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California sees 20% increase in workers comp claims expenses since 2012

California sees 20% increase in workers comp claims expenses since 2012

Allocated loss adjustment expenses in California increased by 20% since 2012 and five-fold in the last 25 years, according to a report by the Workers' Compensation Insurance Rating Bureau of California.

The ratings agency analyzed allocated loss adjustment expense cost trends in the state, which had the highest costs in the country at more than twice the national median, according to the report released Thursday. 

In the numbers for 2015, 70% of ALAE costs went to defense attorney expenses and medical cost containment program costs, along with other components such as deposition, surveillance and investigation, and subpoena preparation costs. The largest chunk — 43% — was spent on lawyers.

Researchers compared California’s numbers to those of other states and found that California ALAE costs are largely related to activities that occur later in the life of a claim. 

Researchers also concluded that “liens are a significant driver of total loss adjustment expense costs including ALAE costs” despite state reforms to buck the trend. 

California’s 2012 workers compensation reform law, S.B. 863, “included a number of provisions intended to reduce the number of lien filings,” the report states. “Although lien filings dropped in 2013 and 2014, they increased in 2015 and through the first half of 2016. Data from the WCIRB’s recent ALAE claim survey shows that a significant number of liens continue to be filed for more recent accident year claims and these liens are primarily for medical-related issues.”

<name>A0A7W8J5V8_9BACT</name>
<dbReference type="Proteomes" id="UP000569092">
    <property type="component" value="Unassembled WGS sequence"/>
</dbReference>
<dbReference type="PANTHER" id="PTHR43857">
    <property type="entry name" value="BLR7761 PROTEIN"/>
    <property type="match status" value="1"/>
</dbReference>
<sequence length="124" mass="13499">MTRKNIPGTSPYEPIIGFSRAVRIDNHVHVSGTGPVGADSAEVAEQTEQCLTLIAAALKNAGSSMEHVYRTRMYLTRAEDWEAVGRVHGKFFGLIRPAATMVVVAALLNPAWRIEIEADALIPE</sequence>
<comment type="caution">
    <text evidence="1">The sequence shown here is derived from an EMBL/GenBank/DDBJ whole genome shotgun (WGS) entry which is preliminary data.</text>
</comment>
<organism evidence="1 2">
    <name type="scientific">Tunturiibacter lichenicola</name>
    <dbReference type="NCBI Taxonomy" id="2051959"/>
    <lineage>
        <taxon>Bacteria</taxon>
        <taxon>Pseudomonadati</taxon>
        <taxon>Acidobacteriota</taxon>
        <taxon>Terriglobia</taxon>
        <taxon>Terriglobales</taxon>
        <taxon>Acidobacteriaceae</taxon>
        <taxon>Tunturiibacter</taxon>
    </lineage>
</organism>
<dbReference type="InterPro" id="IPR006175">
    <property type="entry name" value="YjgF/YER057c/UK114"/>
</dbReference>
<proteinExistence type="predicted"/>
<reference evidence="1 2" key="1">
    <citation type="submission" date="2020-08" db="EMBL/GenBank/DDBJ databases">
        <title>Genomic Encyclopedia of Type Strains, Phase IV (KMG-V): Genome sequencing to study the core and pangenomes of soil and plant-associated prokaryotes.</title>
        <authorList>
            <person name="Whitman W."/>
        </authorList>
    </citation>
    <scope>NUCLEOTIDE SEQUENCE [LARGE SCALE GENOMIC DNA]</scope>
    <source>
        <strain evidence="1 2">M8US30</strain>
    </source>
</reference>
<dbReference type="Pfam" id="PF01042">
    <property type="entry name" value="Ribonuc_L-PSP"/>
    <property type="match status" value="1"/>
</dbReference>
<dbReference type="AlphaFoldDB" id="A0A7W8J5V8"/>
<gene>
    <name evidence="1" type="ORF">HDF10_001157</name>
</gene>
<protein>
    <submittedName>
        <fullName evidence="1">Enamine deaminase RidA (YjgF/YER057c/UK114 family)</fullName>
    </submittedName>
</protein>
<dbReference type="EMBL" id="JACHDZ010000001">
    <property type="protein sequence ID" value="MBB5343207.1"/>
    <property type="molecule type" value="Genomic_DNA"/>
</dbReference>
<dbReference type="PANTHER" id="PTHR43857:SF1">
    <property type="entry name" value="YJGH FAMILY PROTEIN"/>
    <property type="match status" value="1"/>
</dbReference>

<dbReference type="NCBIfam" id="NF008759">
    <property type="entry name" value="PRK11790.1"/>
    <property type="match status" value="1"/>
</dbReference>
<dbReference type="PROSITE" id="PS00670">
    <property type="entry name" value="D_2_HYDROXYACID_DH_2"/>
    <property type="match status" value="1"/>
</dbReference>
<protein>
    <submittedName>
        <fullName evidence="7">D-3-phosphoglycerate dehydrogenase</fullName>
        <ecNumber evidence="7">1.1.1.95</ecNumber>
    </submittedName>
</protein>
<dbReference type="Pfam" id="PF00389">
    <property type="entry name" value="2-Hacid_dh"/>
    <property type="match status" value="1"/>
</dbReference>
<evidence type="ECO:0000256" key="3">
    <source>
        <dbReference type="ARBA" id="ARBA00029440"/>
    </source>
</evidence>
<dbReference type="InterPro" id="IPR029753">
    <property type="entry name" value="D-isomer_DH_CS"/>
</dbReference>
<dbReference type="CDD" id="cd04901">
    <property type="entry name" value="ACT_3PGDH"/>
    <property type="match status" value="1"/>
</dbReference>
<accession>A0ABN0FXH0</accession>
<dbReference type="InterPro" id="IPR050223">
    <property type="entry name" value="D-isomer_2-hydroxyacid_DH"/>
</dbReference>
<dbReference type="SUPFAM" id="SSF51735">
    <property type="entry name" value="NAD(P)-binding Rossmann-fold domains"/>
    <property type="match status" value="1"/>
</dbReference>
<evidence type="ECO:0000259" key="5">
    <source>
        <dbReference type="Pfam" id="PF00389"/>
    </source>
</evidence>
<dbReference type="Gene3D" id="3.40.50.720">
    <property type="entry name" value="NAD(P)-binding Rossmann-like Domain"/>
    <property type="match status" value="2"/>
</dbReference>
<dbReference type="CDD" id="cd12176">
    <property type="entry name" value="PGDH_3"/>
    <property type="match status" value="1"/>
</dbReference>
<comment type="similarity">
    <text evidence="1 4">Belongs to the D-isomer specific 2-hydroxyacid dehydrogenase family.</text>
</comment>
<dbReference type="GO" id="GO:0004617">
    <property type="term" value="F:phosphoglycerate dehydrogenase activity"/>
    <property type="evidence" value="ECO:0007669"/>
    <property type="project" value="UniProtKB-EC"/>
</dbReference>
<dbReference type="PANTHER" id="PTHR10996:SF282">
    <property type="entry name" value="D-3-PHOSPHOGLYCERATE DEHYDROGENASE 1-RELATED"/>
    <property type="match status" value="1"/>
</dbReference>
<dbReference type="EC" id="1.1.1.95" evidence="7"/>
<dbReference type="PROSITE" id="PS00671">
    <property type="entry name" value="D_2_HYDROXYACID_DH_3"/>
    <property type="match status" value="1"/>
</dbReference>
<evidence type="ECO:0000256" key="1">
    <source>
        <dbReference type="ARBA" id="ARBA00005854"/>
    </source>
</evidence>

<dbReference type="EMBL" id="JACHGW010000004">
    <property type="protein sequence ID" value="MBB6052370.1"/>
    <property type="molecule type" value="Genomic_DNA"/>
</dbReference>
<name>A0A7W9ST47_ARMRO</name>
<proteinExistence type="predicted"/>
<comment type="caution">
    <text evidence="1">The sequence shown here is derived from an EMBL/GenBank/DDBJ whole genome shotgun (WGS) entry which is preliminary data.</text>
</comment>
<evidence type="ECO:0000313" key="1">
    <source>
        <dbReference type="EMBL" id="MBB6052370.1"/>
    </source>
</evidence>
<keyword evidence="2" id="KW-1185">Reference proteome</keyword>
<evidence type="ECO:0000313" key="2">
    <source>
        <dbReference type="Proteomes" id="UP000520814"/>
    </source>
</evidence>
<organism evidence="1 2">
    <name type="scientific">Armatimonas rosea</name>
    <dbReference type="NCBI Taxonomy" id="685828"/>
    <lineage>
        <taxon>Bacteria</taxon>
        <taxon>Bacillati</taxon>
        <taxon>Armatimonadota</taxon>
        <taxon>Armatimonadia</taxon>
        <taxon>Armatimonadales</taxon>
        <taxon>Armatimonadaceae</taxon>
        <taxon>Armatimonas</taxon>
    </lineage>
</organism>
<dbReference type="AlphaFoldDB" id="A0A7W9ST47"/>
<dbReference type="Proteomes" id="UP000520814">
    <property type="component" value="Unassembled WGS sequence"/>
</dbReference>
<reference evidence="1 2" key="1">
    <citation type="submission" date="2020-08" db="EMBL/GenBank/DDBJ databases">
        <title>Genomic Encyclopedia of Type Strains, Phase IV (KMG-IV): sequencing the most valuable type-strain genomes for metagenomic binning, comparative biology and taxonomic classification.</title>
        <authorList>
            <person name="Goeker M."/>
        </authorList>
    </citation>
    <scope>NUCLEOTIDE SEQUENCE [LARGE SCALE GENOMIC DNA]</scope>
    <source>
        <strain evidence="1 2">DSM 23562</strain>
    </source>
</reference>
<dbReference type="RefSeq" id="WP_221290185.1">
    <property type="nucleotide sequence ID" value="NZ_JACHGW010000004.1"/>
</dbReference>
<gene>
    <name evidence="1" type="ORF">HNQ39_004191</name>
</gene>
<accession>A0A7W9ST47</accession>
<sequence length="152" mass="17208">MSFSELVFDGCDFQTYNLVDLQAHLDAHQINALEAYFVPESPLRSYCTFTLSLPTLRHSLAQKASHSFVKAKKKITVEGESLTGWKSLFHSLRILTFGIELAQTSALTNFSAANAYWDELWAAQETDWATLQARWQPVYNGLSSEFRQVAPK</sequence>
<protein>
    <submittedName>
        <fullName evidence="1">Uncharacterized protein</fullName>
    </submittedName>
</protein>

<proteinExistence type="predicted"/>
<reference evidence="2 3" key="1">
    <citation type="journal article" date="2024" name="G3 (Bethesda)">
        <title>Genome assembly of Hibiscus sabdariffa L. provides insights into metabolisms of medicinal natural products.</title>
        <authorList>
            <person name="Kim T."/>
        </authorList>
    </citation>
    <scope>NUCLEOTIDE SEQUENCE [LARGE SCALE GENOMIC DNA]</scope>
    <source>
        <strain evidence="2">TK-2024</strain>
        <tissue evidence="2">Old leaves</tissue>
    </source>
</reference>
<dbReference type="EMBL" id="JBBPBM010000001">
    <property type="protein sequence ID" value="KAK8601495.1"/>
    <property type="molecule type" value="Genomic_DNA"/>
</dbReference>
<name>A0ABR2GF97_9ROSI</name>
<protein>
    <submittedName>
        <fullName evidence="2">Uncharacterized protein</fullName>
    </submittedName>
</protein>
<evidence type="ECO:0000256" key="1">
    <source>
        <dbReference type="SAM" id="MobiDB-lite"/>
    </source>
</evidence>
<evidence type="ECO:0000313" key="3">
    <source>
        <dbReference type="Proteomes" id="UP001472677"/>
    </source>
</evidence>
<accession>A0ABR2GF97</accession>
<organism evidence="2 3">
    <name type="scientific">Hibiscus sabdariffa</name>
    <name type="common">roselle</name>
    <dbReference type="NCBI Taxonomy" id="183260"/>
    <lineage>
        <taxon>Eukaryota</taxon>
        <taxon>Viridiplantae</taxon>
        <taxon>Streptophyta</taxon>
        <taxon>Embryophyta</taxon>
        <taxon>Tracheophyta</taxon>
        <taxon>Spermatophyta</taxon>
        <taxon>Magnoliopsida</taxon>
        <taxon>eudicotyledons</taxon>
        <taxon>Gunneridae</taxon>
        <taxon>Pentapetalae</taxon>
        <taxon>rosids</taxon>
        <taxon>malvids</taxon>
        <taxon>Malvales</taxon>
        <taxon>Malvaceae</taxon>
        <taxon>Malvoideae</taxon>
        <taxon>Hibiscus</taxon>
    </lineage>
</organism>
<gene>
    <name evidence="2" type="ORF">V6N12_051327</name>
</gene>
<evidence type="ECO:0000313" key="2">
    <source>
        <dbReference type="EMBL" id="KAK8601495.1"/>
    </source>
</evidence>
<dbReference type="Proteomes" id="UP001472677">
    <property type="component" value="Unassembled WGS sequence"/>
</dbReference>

The agency also found that that cumulative injuries are “much more likely to involve significant ALAE costs than noncumulative injury claims and these types of claims have been growing faster than other types of claims, indicating that the recent growth in cumulative injury claims is likely a key driver of recent increases in ALAE levels,” according to an overview of the report. 

The rating agency also surveyed 870 permanent disability claims from accident years 2011 through 2014 to better understand the detailed components underlying reported ALAE costs. It found that 40% involved deposition costs; more than 50% of them went before the Workers’ Compensation Appeals Board; and 90% of them included bill review costs. It also noted that one-third of the cases included surveillance and investigation costs.

Geographically, although a majority of the claims with significant ALAE costs occurred in the Los Angeles area, the upward trend in costs has been noted statewide, the report states. 




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